Teaching Physics with the Physics Suite

Edward F. Redish

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Passing by the Spanish guns

In C. S. Forster's novel Lieutenant Hornblower (set in the early 1800's) a British naval vessel tries to sneak by a Spanish garrison. The ship passes as far away from the Spanish guns as it can -- a distance s. The Spanish gunner knows that his gun has a muzzle velocity equal to v0.

  1. Once the gun is fired, what controls the motion of the cannonball? Write the equations that determine the vector acceleration of the cannonball after it leaves the cannon. You may ignore air resistance.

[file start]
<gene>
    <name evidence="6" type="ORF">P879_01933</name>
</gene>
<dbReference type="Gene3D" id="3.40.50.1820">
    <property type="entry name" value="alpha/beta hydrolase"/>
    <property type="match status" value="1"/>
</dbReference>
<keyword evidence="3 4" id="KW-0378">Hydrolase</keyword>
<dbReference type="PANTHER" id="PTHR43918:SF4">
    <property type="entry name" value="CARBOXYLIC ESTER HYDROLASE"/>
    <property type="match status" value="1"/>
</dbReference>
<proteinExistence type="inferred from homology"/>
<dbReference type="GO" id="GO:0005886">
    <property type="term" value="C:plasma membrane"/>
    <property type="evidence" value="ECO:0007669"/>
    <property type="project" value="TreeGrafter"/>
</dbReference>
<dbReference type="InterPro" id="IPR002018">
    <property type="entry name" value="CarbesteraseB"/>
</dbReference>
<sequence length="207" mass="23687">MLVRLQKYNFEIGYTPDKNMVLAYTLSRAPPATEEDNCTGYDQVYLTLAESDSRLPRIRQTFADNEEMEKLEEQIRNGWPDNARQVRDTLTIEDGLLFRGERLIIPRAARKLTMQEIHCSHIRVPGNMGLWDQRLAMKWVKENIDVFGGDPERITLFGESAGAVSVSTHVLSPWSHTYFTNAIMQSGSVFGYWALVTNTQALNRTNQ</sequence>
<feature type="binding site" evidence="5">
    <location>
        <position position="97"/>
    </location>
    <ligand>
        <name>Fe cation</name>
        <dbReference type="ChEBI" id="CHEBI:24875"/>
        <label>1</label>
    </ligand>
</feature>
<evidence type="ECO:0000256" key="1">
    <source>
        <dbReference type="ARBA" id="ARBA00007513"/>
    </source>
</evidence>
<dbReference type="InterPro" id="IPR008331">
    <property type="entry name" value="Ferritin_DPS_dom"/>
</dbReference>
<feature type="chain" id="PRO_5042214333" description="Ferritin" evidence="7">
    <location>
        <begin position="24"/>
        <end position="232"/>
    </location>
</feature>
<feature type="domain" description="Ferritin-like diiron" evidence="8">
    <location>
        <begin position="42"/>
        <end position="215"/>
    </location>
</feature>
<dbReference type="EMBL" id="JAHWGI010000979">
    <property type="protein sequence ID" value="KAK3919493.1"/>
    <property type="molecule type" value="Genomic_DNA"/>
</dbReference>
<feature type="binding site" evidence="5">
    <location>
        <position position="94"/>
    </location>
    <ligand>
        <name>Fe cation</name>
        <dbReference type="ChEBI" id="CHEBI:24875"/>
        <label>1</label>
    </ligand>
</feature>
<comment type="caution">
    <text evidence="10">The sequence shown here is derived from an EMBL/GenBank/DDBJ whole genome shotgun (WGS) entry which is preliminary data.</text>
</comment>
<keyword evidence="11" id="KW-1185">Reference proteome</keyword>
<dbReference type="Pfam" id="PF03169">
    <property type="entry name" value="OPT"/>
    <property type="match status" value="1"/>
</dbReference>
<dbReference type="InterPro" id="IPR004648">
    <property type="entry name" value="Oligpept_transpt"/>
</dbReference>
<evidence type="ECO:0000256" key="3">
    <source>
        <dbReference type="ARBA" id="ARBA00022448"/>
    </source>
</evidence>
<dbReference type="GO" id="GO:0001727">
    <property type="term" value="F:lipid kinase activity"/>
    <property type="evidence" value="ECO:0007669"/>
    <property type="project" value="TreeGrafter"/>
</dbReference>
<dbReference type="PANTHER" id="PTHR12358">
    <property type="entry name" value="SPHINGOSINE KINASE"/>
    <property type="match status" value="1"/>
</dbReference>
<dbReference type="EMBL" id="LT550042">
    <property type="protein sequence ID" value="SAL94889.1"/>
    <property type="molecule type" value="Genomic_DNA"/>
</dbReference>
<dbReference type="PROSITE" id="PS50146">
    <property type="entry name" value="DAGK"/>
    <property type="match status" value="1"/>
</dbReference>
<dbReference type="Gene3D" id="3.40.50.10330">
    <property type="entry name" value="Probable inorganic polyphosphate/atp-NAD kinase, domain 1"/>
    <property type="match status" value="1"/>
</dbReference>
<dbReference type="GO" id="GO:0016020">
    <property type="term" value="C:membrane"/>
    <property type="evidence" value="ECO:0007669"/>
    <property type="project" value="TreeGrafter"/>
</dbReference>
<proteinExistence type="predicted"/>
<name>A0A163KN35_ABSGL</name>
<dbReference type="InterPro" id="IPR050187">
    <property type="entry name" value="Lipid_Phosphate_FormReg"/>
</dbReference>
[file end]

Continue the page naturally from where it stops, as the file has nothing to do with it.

2. Suppose the gunner inclines his gun upward an angle q to the horizontal. Solve the equations you have written in part (a) to obtain expressions which can be evaluated to give the position of the cannonball at any time, t.
  3. If the gunner wants the cannonball to hit the ship, he must choose his angle correctly. Explain how he can calculate the correct angle. (Again, you may ignore air resistance.)
  4. If the muzzle velocity of the cannon is 100 m/s and the ship is a distance of 1/2 a kilometer away, find the angle the gunner should use. (Take g to be 10 m/s/s.)

You may need one or more of the following trigonometric identities (i.e., these are true for all angles, q):


Note to the instructor: This is a fairly standard projectile range problem, but set up to first, treat it dynamically (the answer to (a) should involve forces and Newton's law), and second, to require students to first think the problem through using symbols, a valuable (and often neglected) skill.

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Page last modified October 15, 2002: D26